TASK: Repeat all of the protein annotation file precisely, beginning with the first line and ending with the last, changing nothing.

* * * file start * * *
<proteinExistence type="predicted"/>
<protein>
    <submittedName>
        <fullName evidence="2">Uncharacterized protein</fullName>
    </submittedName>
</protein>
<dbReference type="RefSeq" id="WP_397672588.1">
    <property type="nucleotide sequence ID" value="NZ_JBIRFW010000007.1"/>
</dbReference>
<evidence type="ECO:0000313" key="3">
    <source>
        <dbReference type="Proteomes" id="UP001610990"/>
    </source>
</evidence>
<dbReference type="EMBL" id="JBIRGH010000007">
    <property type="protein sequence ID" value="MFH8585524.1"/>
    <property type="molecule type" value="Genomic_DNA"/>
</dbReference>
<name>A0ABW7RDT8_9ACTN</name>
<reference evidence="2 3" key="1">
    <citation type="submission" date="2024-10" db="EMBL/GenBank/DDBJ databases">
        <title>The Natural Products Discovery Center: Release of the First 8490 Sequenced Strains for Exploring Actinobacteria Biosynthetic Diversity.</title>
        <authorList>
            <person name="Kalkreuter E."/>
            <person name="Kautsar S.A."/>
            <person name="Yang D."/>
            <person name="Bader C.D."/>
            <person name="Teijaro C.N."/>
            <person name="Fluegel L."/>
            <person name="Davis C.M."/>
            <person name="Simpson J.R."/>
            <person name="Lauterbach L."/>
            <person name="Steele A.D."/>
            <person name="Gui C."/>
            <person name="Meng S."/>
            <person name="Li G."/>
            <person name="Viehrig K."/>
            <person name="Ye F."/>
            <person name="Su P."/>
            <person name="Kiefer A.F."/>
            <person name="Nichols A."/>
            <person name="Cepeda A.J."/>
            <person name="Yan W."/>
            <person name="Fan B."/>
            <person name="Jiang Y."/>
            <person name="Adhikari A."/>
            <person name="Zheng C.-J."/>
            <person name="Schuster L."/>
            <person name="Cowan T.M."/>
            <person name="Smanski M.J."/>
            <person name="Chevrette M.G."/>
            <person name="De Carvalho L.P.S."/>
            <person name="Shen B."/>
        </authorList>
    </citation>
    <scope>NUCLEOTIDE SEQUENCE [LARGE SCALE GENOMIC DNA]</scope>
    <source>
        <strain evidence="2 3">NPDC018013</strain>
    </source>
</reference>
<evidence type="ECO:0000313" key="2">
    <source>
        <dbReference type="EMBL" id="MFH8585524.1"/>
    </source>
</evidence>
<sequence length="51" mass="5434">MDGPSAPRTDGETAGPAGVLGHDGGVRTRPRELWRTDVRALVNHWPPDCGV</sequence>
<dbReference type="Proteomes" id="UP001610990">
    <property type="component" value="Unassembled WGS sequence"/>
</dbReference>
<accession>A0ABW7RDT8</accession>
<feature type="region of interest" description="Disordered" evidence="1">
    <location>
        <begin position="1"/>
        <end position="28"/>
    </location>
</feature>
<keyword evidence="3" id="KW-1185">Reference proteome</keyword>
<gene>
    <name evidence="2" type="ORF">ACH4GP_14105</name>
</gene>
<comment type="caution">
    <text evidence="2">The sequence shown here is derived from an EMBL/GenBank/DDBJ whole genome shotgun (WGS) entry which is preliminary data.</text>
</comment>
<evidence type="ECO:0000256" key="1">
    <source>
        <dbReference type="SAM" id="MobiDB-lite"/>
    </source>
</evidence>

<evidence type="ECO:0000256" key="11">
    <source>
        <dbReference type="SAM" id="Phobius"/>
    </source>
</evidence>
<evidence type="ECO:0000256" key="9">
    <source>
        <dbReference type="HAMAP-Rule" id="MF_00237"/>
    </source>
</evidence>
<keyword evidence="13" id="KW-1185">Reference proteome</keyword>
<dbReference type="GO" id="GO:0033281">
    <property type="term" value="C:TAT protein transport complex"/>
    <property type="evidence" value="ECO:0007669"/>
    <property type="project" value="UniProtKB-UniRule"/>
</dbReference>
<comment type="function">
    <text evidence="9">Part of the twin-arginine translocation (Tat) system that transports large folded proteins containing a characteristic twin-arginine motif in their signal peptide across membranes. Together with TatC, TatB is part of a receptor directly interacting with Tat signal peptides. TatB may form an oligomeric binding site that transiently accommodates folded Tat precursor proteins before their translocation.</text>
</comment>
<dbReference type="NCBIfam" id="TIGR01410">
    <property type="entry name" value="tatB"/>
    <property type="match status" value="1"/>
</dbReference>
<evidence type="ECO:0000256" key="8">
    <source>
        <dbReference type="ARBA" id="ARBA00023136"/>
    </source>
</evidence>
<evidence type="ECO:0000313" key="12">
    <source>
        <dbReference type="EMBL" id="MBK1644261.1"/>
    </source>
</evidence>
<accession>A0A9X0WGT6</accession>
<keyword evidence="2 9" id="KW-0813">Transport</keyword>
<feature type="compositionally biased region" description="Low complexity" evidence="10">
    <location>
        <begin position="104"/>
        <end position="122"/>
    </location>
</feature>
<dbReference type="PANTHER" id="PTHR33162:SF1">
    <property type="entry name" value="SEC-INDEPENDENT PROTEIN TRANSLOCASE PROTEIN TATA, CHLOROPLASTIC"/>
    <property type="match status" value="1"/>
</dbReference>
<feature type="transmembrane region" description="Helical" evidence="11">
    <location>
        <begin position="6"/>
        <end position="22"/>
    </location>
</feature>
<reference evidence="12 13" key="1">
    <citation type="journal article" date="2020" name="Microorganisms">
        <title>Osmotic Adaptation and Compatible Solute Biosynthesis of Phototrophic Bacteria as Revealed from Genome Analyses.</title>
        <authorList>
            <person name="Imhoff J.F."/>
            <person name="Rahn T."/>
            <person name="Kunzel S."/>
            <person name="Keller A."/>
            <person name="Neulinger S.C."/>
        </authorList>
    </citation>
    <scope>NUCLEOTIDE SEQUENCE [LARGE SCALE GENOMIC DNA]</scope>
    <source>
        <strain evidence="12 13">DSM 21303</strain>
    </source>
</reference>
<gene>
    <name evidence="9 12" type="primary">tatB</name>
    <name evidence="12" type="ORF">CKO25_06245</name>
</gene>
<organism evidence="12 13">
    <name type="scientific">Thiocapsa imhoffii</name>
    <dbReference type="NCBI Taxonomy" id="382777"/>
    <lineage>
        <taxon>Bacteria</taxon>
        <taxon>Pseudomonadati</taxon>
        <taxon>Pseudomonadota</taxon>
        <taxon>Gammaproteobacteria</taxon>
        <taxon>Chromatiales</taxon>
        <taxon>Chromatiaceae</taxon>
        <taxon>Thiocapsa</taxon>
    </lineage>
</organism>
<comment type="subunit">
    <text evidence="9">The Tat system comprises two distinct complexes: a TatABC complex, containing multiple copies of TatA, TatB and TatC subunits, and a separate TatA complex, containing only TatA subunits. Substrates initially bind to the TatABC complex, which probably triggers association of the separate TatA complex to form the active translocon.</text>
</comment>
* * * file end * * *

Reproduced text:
<proteinExistence type="predicted"/>
<protein>
    <submittedName>
        <fullName evidence="2">Uncharacterized protein</fullName>
    </submittedName>
</protein>
<dbReference type="RefSeq" id="WP_397672588.1">
    <property type="nucleotide sequence ID" value="NZ_JBIRFW010000007.1"/>
</dbReference>
<evidence type="ECO:0000313" key="3">
    <source>
        <dbReference type="Proteomes" id="UP001610990"/>
    </source>
</evidence>
<dbReference type="EMBL" id="JBIRGH010000007">
    <property type="protein sequence ID" value="MFH8585524.1"/>
    <property type="molecule type" value="Genomic_DNA"/>
</dbReference>
<name>A0ABW7RDT8_9ACTN</name>
<reference evidence="2 3" key="1">
    <citation type="submission" date="2024-10" db="EMBL/GenBank/DDBJ databases">
        <title>The Natural Products Discovery Center: Release of the First 8490 Sequenced Strains for Exploring Actinobacteria Biosynthetic Diversity.</title>
        <authorList>
            <person name="Kalkreuter E."/>
            <person name="Kautsar S.A."/>
            <person name="Yang D."/>
            <person name="Bader C.D."/>
            <person name="Teijaro C.N."/>
            <person name="Fluegel L."/>
            <person name="Davis C.M."/>
            <person name="Simpson J.R."/>
            <person name="Lauterbach L."/>
            <person name="Steele A.D."/>
            <person name="Gui C."/>
            <person name="Meng S."/>
            <person name="Li G."/>
            <person name="Viehrig K."/>
            <person name="Ye F."/>
            <person name="Su P."/>
            <person name="Kiefer A.F."/>
            <person name="Nichols A."/>
            <person name="Cepeda A.J."/>
            <person name="Yan W."/>
            <person name="Fan B."/>
            <person name="Jiang Y."/>
            <person name="Adhikari A."/>
            <person name="Zheng C.-J."/>
            <person name="Schuster L."/>
            <person name="Cowan T.M."/>
            <person name="Smanski M.J."/>
            <person name="Chevrette M.G."/>
            <person name="De Carvalho L.P.S."/>
            <person name="Shen B."/>
        </authorList>
    </citation>
    <scope>NUCLEOTIDE SEQUENCE [LARGE SCALE GENOMIC DNA]</scope>
    <source>
        <strain evidence="2 3">NPDC018013</strain>
    </source>
</reference>
<evidence type="ECO:0000313" key="2">
    <source>
        <dbReference type="EMBL" id="MFH8585524.1"/>
    </source>
</evidence>
<sequence length="51" mass="5434">MDGPSAPRTDGETAGPAGVLGHDGGVRTRPRELWRTDVRALVNHWPPDCGV</sequence>
<dbReference type="Proteomes" id="UP001610990">
    <property type="component" value="Unassembled WGS sequence"/>
</dbReference>
<accession>A0ABW7RDT8</accession>
<feature type="region of interest" description="Disordered" evidence="1">
    <location>
        <begin position="1"/>
        <end position="28"/>
    </location>
</feature>
<keyword evidence="3" id="KW-1185">Reference proteome</keyword>
<gene>
    <name evidence="2" type="ORF">ACH4GP_14105</name>
</gene>
<comment type="caution">
    <text evidence="2">The sequence shown here is derived from an EMBL/GenBank/DDBJ whole genome shotgun (WGS) entry which is preliminary data.</text>
</comment>
<evidence type="ECO:0000256" key="1">
    <source>
        <dbReference type="SAM" id="MobiDB-lite"/>
    </source>
</evidence>

<evidence type="ECO:0000256" key="11">
    <source>
        <dbReference type="SAM" id="Phobius"/>
    </source>
</evidence>
<evidence type="ECO:0000256" key="9">
    <source>
        <dbReference type="HAMAP-Rule" id="MF_00237"/>
    </source>
</evidence>
<keyword evidence="13" id="KW-1185">Reference proteome</keyword>
<dbReference type="GO" id="GO:0033281">
    <property type="term" value="C:TAT protein transport complex"/>
    <property type="evidence" value="ECO:0007669"/>
    <property type="project" value="UniProtKB-UniRule"/>
</dbReference>
<comment type="function">
    <text evidence="9">Part of the twin-arginine translocation (Tat) system that transports large folded proteins containing a characteristic twin-arginine motif in their signal peptide across membranes. Together with TatC, TatB is part of a receptor directly interacting with Tat signal peptides. TatB may form an oligomeric binding site that transiently accommodates folded Tat precursor proteins before their translocation.</text>
</comment>
<dbReference type="NCBIfam" id="TIGR01410">
    <property type="entry name" value="tatB"/>
    <property type="match status" value="1"/>
</dbReference>
<evidence type="ECO:0000256" key="8">
    <source>
        <dbReference type="ARBA" id="ARBA00023136"/>
    </source>
</evidence>
<evidence type="ECO:0000313" key="12">
    <source>
        <dbReference type="EMBL" id="MBK1644261.1"/>
    </source>
</evidence>
<accession>A0A9X0WGT6</accession>
<keyword evidence="2 9" id="KW-0813">Transport</keyword>
<feature type="compositionally biased region" description="Low complexity" evidence="10">
    <location>
        <begin position="104"/>
        <end position="122"/>
    </location>
</feature>
<dbReference type="PANTHER" id="PTHR33162:SF1">
    <property type="entry name" value="SEC-INDEPENDENT PROTEIN TRANSLOCASE PROTEIN TATA, CHLOROPLASTIC"/>
    <property type="match status" value="1"/>
</dbReference>
<feature type="transmembrane region" description="Helical" evidence="11">
    <location>
        <begin position="6"/>
        <end position="22"/>
    </location>
</feature>
<reference evidence="12 13" key="1">
    <citation type="journal article" date="2020" name="Microorganisms">
        <title>Osmotic Adaptation and Compatible Solute Biosynthesis of Phototrophic Bacteria as Revealed from Genome Analyses.</title>
        <authorList>
            <person name="Imhoff J.F."/>
            <person name="Rahn T."/>
            <person name="Kunzel S."/>
            <person name="Keller A."/>
            <person name="Neulinger S.C."/>
        </authorList>
    </citation>
    <scope>NUCLEOTIDE SEQUENCE [LARGE SCALE GENOMIC DNA]</scope>
    <source>
        <strain evidence="12 13">DSM 21303</strain>
    </source>
</reference>
<gene>
    <name evidence="9 12" type="primary">tatB</name>
    <name evidence="12" type="ORF">CKO25_06245</name>
</gene>
<organism evidence="12 13">
    <name type="scientific">Thiocapsa imhoffii</name>
    <dbReference type="NCBI Taxonomy" id="382777"/>
    <lineage>
        <taxon>Bacteria</taxon>
        <taxon>Pseudomonadati</taxon>
        <taxon>Pseudomonadota</taxon>
        <taxon>Gammaproteobacteria</taxon>
        <taxon>Chromatiales</taxon>
        <taxon>Chromatiaceae</taxon>
        <taxon>Thiocapsa</taxon>
    </lineage>
</organism>
<comment type="subunit">
    <text evidence="9">The Tat system comprises two distinct complexes: a TatABC complex, containing multiple copies of TatA, TatB and TatC subunits, and a separate TatA complex, containing only TatA subunits. Substrates initially bind to the TatABC complex, which probably triggers association of the separate TatA complex to form the active translocon.</text>
</comment>